Revelation 5:1-14, 13:1-18, 21:1-22:6
How does John’s social criticism challenge congregations today?
Is experiencing a major crisis critical to truly knowing God?
How can a person remain in sin, yet continue to walk with God?
The book of Revelation, when read carefully, directs us toward a nonviolent path. To begin with, the book identifies itself as a “revelation of Jesus Christ” (1:1). Jesus, in his life and teaching, serves as the key that should orient our interpretation. Revelation means to stimulate our following the way of Jesus.
Revelation speaks on a symbolic, imaginative level. The author, John, faced a double crisis. On the one hand, he feared long-term consequences for churches that found themselves too much at home in Roman society. On the other hand, others faced severe persecution.
John offers a sharp critique of Babylon. Though John’s Babylon obviously represents Rome, it also represents most nation-states when they demand total allegiance. Chapter 18 contains the heart of John’s critique.
The main points of contention include: (a) the idolatrous worship of the empire; (b) Babylon’s violence, especially toward people of faith; (c) Babylon’s placing such high value on brute power; and (d) Babylon’s materialism and unjust economics.
However, John’s concern went beyond critiquing Babylon as an end in itself. He critiqued the corrupt wider culture in order to argue for faithfulness within the Christian culture. John uses his social criticism in order to challenge the churches. In which society are they finding their home—that of the community of faith or of the world around them? Too many Christians, such as those in the church at Laodicea (chapter 3), were too comfortable with the values of their culture.
He offers his readers a choice: Babylon or the New Jerusalem. The portrayal of the fate of Babylon intends to highlight the choices Christians make. Will we let Jesus and his way determine our values? Or will we let the spirit of Babylon provide our framework for living?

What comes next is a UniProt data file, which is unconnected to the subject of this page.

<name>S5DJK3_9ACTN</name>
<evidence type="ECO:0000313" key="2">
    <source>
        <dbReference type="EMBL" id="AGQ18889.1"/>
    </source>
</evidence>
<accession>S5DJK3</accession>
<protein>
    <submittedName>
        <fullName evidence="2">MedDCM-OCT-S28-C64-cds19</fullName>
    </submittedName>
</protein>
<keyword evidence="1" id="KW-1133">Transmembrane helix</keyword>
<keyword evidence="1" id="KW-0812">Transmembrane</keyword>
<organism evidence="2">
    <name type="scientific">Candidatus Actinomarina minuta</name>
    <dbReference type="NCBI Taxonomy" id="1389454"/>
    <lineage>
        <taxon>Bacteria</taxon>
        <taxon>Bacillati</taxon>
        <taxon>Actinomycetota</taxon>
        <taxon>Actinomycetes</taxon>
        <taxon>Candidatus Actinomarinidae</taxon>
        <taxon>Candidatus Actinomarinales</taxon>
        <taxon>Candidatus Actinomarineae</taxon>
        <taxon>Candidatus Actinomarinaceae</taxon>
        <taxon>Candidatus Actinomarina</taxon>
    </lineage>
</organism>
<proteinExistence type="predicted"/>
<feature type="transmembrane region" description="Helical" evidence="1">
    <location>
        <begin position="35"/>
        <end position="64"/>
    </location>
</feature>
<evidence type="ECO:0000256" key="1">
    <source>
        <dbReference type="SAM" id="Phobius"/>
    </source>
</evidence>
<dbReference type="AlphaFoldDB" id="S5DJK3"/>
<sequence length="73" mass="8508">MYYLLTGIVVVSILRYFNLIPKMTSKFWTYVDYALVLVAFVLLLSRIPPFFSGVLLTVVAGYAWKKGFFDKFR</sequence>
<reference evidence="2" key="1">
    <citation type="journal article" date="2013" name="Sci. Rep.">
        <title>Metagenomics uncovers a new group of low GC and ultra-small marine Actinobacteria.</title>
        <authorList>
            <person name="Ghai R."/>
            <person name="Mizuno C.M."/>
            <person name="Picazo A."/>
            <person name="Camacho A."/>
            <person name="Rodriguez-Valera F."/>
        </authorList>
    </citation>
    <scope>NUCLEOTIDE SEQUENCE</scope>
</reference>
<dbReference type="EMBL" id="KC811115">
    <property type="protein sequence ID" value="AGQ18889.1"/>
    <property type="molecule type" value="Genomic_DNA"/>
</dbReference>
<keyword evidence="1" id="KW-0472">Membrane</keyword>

Those who choose the way of Jesus will likely find themselves in conflict with “Babylon” (chapter 13). Part of the argument of Revelation is that such conflict cannot separate them from God. They simply need to keep trusting in the power of God’s love to empower them to be victorious in resisting Babylon and its Beast. In the end, it is the God of Jesus, not some apocalyptic scheme, that is sovereign in Revelation. The point of Revelation is to shake us up to encounter God.
The God of Revelation, when the book is read as a whole, is the God of Jesus. The victory over evil is won by Jesus’ suffering love on the cross (chapter 5). The book ends with the enemies of God (the rebellious nations and the kings of the earth) finding healing in the New Jerusalem (see chapters 21-22). According to Revelation, the way of true power in the world is the way of the Lamb. The source for Truth, the criteria for values and priorities, the way to deal with brokenness and evil— these all lie with God and the Lamb. They do not lie with the schemes and plots of Babylon.